Reviewed by Donna
TITLE: …And All Shall Fade to Black
AUTHOR: Layla Dorine
PUBLISHER: Encompass Ink
LENGTH: 370 Pages
RELEASE DATE: May 31, 2017
Moving into his new apartment, Jax never expected to have to break up a fight between his new neighbors, resulting in a physical altercation and a visit from the cops. Never in his wildest dreams did he imagine that it would lead to him meeting Danny, the cute theater manager and playwright that lived next door. Unfortunately, his first impression of Danny and the way he’d cowered away in the fight with his ex, wasn’t exactly a favorable one. Jax already has his own issues to deal with, between his past problems with his mother and the chain of men who’ve floated in and out of her life, his new job as a piercer in his sister’s tattoo shop and his struggles with an eating disorder; the last thing he plans to add to it is a relationship. Yet Danny isn’t so easy to ignore and when they find themselves bonding after Danny shows him around town, and more when Jax offers to help with sets for his latest play, it becomes harder and harder for him to ignore the connection forming between them. As Jax’s insecurities and food issues grow more and more out of control, he find himself turning to Danny for help, rather than his longtime friends Callum and Max who lives just downstairs. Danny’s mix of patience, stubbornness and tough love make it harder and harder for Jax to keep his distance, and somewhere in the course of their daily lives, they find themselves moving from being friends, to being more.
Layla Dorine is an author that I’ve only recently discovered but she is fast becoming a favourite. She writes characters that I feel I should dislike, but instead I fall in love with them. And she writes stories that, in my opinion, have great depths and are well planned. Now maybe I’m wrong. Maybe she just makes up the story as she goes along and there’s no planning going on at all, but if that’s the case then she’s even more talented than I first thought because she always manages to pull the threads of her tale together seamlessly to give us a completely satisfying story.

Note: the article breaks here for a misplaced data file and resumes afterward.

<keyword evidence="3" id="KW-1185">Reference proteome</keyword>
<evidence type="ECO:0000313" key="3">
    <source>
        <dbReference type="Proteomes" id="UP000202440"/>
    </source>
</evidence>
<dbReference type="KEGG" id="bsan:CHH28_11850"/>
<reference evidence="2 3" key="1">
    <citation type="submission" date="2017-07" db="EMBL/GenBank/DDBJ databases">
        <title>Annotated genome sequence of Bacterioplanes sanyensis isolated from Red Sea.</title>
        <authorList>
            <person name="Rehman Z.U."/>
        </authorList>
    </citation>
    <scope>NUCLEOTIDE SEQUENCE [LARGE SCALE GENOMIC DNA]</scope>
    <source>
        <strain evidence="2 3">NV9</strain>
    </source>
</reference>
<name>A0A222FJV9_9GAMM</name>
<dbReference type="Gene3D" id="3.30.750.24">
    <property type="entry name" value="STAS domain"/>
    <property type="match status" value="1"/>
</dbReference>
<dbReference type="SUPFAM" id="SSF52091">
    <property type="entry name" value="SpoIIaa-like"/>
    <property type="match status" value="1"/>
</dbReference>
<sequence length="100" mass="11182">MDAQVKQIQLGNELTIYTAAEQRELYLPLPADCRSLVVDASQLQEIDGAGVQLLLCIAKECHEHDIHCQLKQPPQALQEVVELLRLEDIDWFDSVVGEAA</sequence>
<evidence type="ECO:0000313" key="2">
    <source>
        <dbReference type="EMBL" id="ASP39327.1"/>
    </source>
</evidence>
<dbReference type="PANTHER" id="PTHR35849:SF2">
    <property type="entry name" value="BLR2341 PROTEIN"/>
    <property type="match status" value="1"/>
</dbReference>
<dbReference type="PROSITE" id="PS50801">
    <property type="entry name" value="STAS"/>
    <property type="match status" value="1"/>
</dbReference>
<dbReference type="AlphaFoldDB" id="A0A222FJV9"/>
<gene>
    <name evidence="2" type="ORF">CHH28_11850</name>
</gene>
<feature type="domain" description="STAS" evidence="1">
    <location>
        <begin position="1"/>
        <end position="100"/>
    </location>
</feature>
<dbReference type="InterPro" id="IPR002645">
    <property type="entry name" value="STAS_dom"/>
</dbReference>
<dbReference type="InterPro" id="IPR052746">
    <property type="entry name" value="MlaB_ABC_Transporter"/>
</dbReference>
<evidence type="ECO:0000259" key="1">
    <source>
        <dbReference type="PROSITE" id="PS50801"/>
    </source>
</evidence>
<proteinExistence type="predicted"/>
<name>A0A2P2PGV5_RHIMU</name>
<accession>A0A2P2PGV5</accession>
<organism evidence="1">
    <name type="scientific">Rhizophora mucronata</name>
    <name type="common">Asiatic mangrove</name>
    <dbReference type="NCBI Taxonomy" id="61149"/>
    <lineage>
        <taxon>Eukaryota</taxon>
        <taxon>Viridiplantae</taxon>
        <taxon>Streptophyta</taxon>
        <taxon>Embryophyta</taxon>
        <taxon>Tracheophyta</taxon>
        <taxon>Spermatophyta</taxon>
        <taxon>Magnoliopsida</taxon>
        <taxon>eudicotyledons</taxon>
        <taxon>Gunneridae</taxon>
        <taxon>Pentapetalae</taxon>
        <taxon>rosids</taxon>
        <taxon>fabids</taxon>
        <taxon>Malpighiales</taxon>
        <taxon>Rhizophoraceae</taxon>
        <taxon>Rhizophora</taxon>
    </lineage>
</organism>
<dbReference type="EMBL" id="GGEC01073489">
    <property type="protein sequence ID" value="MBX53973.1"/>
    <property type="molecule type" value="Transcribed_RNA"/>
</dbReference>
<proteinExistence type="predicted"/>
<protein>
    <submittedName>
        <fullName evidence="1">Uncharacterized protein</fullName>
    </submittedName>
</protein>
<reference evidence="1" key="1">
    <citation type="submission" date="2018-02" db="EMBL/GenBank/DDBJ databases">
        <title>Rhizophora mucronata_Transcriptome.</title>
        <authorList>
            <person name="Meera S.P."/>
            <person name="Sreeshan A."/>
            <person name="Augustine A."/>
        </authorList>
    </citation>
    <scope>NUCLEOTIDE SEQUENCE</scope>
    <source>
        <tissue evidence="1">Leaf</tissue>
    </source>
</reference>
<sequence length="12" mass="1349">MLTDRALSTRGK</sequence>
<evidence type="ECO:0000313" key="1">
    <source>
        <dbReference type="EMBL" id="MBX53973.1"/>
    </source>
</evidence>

In this particular book, Jax is the character that I felt I should have hated with a fiery passion. He’s a judgmental douche-canoe, right? Yes, he saves a cowering Danny from a raging boyfriend, but he condemns him for not fighting back for the remainder of the book. I’ve read other reviews, and a lot of readers seem to find Jax’s attitude to be unforgivable. I however, felt nothing but pity for Jax. From my point of view, Jax’s childhood conditioned him to react to domestic violence by blaming both the perpetrator and the victim. Because of what he witnessed and suffered as a child, he sees victims of domestic violence as weak and pathetic. I’d go so far as to say that Jax was suffering from PTSD due to his home life as a child. The author did an absolutely brilliant job of keeping me from despising this guy, against my better judgment. I also loved the way she really made Jax work to change his conditioning. Just because he fell for Danny, it didn’t make everything magically better. He still had to work through why he felt that way, and at times he still struggled with not looking down on Danny because of the way they first met. This author excels at creating these messed up characters. For all of those readers sick to death of perfect male specimens – this author writes the men for you.
As to Jax’s eating disorder, I really, really liked the way the author handled that. I guess Jax is what you’d call a functioning anorexic. Again, this all stems from his sucky childhood and you get the impression that he’ll never truly be over his problem. He manages it to some extent, and seeks help whenever he escalates to “purging”, but there’s no miraculous recovery by the end of the story.
With the occupations of piercer and playwright to add another element of interest to the story, …And All Shall Fade to Black was always going to prove a favourite for me. I fully intend to check out more books by Layla Dorine and urge any readers who haven’t read her books before to give one a go.